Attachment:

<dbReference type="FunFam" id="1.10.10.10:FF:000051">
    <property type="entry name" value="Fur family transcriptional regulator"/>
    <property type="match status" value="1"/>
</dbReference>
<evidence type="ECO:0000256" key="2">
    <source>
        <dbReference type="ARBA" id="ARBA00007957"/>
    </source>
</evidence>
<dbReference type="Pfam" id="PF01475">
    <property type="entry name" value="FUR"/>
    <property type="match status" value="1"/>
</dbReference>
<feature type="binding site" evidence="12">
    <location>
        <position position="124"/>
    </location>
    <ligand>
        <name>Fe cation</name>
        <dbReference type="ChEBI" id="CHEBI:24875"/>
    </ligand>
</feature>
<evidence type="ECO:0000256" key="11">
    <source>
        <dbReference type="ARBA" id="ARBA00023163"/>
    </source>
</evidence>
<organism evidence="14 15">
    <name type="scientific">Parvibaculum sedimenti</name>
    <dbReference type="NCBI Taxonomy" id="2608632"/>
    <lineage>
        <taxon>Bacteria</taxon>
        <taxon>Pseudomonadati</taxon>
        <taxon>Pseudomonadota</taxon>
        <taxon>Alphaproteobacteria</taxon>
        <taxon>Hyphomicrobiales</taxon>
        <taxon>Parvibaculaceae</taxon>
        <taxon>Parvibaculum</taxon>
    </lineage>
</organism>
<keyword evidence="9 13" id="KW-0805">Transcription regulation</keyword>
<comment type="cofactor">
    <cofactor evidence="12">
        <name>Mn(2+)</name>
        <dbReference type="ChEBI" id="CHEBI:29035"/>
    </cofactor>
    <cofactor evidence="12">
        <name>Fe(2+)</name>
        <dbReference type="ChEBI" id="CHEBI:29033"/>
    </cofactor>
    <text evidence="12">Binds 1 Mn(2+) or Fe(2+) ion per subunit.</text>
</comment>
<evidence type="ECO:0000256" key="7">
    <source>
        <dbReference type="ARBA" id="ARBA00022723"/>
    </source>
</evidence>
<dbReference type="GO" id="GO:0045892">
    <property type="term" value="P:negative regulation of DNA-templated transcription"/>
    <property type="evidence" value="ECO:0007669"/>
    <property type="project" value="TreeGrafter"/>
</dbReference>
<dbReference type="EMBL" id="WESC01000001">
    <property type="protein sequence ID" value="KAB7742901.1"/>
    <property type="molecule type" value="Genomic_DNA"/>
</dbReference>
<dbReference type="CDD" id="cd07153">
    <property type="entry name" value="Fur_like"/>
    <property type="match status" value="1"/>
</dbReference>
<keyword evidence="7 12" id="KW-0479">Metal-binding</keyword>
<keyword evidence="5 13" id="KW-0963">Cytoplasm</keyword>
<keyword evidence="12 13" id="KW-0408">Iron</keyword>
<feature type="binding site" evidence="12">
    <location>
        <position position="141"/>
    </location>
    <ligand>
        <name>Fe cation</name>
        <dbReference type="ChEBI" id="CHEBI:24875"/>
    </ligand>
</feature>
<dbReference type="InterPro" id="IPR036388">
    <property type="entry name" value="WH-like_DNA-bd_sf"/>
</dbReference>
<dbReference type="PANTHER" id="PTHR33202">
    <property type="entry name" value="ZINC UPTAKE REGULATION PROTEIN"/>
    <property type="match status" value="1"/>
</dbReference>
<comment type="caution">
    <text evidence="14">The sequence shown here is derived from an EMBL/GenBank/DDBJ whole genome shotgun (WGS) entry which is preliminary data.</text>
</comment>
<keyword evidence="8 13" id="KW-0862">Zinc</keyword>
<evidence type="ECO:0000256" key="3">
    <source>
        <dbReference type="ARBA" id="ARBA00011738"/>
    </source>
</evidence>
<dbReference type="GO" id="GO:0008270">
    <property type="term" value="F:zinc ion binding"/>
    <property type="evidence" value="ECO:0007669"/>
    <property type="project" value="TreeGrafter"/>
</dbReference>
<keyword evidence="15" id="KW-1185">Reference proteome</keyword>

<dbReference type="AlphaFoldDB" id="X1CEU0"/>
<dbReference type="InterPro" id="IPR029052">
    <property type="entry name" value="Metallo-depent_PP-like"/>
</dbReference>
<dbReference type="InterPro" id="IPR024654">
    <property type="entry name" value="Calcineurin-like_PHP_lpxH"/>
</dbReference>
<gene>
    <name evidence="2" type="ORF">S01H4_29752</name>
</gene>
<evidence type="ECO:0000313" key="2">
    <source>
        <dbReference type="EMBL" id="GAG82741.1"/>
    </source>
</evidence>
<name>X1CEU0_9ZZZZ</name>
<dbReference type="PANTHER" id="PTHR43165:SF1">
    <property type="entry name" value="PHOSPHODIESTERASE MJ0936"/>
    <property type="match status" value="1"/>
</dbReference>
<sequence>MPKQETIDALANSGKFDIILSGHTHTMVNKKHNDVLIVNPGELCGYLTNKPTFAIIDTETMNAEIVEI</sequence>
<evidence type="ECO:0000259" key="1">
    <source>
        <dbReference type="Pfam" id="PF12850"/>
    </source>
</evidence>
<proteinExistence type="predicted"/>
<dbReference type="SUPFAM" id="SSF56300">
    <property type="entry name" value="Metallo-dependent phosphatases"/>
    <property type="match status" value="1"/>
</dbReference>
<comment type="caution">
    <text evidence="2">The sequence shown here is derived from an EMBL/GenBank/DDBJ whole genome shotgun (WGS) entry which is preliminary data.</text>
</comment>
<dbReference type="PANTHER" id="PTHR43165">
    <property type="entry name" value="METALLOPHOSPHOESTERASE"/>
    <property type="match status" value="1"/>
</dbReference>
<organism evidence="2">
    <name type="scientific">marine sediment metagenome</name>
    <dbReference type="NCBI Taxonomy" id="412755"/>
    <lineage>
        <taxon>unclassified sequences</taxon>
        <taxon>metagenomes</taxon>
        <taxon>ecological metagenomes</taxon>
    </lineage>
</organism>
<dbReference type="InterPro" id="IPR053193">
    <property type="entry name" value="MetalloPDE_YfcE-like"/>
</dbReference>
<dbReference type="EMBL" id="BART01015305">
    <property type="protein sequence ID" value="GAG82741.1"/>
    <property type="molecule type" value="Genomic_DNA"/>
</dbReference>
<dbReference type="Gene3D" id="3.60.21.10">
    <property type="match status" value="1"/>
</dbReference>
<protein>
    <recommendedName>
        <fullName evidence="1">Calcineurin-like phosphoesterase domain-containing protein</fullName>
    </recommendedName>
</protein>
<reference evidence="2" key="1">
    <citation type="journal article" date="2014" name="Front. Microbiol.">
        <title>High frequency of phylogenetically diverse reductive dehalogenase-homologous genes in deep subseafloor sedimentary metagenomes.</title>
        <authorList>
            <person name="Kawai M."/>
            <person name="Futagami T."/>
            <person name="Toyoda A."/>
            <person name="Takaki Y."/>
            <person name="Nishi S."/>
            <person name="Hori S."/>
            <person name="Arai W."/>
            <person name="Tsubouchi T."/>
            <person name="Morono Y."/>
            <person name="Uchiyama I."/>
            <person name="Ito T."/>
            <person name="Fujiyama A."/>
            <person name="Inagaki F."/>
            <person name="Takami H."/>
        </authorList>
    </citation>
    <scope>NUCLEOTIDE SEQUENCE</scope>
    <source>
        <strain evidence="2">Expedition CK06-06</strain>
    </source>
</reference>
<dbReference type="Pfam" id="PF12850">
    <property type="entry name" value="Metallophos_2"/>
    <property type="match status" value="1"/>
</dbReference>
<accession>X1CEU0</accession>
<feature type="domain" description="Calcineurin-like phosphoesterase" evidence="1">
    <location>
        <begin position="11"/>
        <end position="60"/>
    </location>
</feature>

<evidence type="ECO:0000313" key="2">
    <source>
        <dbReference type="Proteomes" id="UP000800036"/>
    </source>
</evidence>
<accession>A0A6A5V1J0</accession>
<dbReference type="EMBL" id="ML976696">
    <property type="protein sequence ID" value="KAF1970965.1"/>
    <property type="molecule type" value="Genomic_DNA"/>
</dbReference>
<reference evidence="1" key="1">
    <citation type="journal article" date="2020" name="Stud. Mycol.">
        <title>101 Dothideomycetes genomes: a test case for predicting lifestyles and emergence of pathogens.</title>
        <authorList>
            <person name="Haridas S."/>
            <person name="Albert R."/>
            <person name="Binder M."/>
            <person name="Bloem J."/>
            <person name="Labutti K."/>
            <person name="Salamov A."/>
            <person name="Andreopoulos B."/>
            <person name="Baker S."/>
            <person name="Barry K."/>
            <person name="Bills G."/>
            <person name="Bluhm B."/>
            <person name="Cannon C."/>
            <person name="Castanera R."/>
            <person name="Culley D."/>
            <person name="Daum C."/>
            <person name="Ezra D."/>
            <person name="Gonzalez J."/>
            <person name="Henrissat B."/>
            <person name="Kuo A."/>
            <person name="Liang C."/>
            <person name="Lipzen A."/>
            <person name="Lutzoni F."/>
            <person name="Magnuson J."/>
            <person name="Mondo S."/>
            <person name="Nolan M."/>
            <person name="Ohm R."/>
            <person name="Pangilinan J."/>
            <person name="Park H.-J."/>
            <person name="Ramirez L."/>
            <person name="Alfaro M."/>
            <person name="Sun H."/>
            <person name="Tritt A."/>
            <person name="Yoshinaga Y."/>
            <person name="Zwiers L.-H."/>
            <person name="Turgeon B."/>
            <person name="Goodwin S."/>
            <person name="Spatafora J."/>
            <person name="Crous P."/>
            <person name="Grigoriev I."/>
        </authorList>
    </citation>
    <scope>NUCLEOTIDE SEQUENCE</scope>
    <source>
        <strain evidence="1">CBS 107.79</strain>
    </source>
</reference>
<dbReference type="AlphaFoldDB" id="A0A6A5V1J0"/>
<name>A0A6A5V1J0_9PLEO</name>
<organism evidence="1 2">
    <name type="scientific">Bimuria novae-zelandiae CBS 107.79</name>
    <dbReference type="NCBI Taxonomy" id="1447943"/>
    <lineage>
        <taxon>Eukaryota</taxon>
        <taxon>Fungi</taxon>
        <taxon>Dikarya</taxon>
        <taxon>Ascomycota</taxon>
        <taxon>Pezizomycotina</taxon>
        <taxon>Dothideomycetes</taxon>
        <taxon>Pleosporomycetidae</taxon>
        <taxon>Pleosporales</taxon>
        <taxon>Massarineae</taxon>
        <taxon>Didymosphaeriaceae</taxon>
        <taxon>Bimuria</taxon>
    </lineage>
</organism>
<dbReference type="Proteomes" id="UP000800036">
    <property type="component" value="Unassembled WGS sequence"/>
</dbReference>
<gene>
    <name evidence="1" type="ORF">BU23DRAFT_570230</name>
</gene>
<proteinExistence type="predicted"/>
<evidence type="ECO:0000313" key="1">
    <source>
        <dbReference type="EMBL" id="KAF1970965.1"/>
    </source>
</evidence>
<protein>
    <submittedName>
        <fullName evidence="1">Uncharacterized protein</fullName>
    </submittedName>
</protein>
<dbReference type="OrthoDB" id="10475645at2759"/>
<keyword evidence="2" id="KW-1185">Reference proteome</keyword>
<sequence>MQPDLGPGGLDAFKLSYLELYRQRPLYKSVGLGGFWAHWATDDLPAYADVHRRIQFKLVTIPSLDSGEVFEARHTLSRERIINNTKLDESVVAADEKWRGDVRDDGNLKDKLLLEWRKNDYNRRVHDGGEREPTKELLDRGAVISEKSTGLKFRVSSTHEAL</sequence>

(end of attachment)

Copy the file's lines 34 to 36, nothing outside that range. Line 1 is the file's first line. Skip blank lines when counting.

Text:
        <taxon>Pseudomonadota</taxon>
        <taxon>Alphaproteobacteria</taxon>
        <taxon>Hyphomicrobiales</taxon>